You have heard it, and most certainly you have lived it — “What doesn’t kill you makes you stronger.” If your childhood, like mine, was blessed with time spent with an older generation then you probably heard the wise words to be grateful for the struggling years. There are so many sectors in agriculture facing the same financial fate in 2016, low to negative returns. As a business person, it is not wrong to focus on the economics, however; sometimes we lose sight of the smallest blessings.
Thankful for the land
The more I travel, the more I appreciate the diversity of America’s landscape. As a member of the agriculture community, it is wonderful to step outside, breathe the fresh air, pause to soak up a sunset or gaze at the stars. Each cubbyhole of the world totes its own attributes. Even if the day is your worst to date, there are still subtle reminders surrounding us and reminding us to say a quiet thank-you.
Thankful for the animals
I am thankful every day for all God’s creatures. He gives us animals to nourish our body and soul. Spiritually, animals — in general — serve a great purpose in our daily walks of lives — always listening and judging. The animals raised for food are special in their own right by providing nourishing nutrients for our body, keeping us healthy. I am always thankful for the passionate caretakers blessed with the talent to care for the animals.
Thankful for consumers
We are all consumers. As farmers and ranchers, we have a love-and-hate relationship with the consumer. The consumer is the boss and at times can place agriculture in a box, limiting future advancements. Still, we can produce all animal proteins and crops to feed the world 10 times over, but without the consumer around the world to buy the food, we are sunk. So, as consumers sit down to enjoy the fruits of the agriculture community’s labor, say a thankful blessing for them.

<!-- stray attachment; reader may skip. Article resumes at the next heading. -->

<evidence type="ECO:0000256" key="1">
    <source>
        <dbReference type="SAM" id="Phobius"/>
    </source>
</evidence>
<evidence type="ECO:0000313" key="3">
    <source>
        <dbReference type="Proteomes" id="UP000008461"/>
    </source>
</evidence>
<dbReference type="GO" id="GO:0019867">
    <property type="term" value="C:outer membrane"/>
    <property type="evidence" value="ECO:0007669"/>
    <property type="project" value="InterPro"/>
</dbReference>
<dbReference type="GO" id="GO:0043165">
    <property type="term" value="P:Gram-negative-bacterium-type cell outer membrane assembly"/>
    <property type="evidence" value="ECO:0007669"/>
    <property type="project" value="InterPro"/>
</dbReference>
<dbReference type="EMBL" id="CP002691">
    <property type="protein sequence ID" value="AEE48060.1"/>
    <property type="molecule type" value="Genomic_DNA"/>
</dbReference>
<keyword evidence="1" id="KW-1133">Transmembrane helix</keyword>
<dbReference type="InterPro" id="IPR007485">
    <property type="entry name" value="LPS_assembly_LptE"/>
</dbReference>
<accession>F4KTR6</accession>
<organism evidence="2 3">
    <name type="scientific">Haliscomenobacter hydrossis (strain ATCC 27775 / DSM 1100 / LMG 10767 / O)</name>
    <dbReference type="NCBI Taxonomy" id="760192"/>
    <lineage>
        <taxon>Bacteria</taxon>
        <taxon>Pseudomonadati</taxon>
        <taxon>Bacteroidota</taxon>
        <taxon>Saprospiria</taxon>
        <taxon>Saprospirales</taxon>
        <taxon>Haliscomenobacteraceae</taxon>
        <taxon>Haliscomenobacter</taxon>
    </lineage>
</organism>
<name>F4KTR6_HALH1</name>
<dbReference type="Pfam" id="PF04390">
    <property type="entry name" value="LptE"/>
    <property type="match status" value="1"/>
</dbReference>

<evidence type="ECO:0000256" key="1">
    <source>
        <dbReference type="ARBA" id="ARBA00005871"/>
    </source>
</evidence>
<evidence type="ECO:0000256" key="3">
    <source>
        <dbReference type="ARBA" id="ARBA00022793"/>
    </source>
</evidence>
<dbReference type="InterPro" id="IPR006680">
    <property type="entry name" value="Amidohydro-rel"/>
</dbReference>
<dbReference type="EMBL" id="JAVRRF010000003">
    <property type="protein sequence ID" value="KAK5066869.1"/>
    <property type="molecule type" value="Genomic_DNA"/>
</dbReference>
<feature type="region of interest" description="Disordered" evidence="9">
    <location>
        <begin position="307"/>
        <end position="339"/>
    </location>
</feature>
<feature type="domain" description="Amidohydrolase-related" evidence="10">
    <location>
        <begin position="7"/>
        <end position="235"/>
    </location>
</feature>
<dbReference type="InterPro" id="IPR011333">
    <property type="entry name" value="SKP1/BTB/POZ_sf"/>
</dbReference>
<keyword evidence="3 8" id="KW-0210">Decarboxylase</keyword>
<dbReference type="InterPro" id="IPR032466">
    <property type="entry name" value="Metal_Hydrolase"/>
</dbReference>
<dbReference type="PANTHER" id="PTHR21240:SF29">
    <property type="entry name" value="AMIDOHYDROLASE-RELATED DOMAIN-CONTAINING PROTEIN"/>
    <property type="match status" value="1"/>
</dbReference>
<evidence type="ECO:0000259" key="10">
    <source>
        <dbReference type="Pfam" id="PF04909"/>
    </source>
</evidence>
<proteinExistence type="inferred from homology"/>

Thankful for the fellow farmer
I am blessed to walk among the greatest people on the face of the earth — farmers and ranchers. I really cannot remember a day that I don’t spend talking to at least one farmer about agriculture. I enjoy the side conversation perhaps more than writing your stories. You are the bread and butter of this society. The long heritage of grit and grime really makes you shine. Putting all differences aside, we should be thankful for each other. Many in the anti-agriculture community have criticized farmers for being a tight-knit group with some secret club. In reality, it is probably we actually take the time to communicate with each other and invest in each other’s lives. So be appreciative of differing opinions, contrasting farming styles and a universal love for agriculture.
Thankful for rough times
Boots on the ground as a writer, I see the stress in the eyes of many farmers and ranchers these days. As a child of the local grain elevator and feed mill, I know firsthand how the cycles of agriculture can make or break a person. It tests all your abilities to remain positive, it wreaks havoc with your physical and emotional well-being.
As a farmer, I feel your struggles and share in your worries. Eight dollar hogs, drought-stricken crops are too fresh in our memory. You wake up every morning, watch the markets drop to new lows and ask yourself “why do I farm” — “Why is ‘THIS’ my dream job”. Honestly, on those unpleasant days on the farm when nothing goes right and the day never seems to end, you start to question your quest to farm. Yet, deep down you know why you farm and you cannot even picture walking away. Although it does not seem possible in the bad moments, but better days are ahead, and we must keep moving forward without losing it all.
While you carry those worries on your shoulders, you still continue to farm on with pride, treating the land and animals with the deepest respect it deserves despite the downturn cycle. And this is the biggest blessing of all — America’s farmers and ranchers who have a level of care, common sense and grit that no other industry can match.